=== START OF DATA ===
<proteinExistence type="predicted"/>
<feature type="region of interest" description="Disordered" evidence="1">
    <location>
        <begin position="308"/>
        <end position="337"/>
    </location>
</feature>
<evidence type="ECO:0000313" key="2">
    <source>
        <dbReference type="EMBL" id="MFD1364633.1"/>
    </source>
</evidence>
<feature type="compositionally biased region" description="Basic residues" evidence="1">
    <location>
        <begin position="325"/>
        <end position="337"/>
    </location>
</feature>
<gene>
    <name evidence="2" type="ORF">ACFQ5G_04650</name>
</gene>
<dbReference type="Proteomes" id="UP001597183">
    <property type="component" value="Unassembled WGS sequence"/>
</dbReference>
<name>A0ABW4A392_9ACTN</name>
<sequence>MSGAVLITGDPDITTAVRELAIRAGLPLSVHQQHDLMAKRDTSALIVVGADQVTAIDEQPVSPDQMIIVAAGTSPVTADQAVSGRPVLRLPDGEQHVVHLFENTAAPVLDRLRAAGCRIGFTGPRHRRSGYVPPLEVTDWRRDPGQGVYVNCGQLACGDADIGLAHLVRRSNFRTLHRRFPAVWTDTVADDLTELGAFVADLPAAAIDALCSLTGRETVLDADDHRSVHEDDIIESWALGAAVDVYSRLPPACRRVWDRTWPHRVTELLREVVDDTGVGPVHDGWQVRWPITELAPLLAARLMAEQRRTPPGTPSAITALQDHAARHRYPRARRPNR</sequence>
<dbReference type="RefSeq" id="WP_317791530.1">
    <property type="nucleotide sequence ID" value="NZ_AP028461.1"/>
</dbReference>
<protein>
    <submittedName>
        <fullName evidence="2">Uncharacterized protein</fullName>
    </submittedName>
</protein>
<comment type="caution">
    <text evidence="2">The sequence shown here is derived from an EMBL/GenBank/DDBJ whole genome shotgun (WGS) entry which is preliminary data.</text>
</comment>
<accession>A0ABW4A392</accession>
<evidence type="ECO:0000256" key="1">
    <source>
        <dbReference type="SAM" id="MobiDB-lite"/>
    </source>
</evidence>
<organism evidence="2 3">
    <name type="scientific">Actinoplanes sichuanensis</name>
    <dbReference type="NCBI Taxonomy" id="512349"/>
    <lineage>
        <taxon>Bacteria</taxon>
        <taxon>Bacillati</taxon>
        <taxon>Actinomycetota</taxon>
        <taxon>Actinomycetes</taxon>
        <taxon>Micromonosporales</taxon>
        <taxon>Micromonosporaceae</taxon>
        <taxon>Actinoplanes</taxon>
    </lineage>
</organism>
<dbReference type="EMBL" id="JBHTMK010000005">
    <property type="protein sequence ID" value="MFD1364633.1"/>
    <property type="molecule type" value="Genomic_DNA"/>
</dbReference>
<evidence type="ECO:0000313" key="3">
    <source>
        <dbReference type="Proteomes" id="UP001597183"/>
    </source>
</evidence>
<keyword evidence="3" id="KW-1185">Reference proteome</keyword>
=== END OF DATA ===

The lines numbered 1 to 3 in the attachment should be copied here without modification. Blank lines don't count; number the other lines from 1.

<proteinExistence type="predicted"/>
<feature type="region of interest" description="Disordered" evidence="1">
    <location>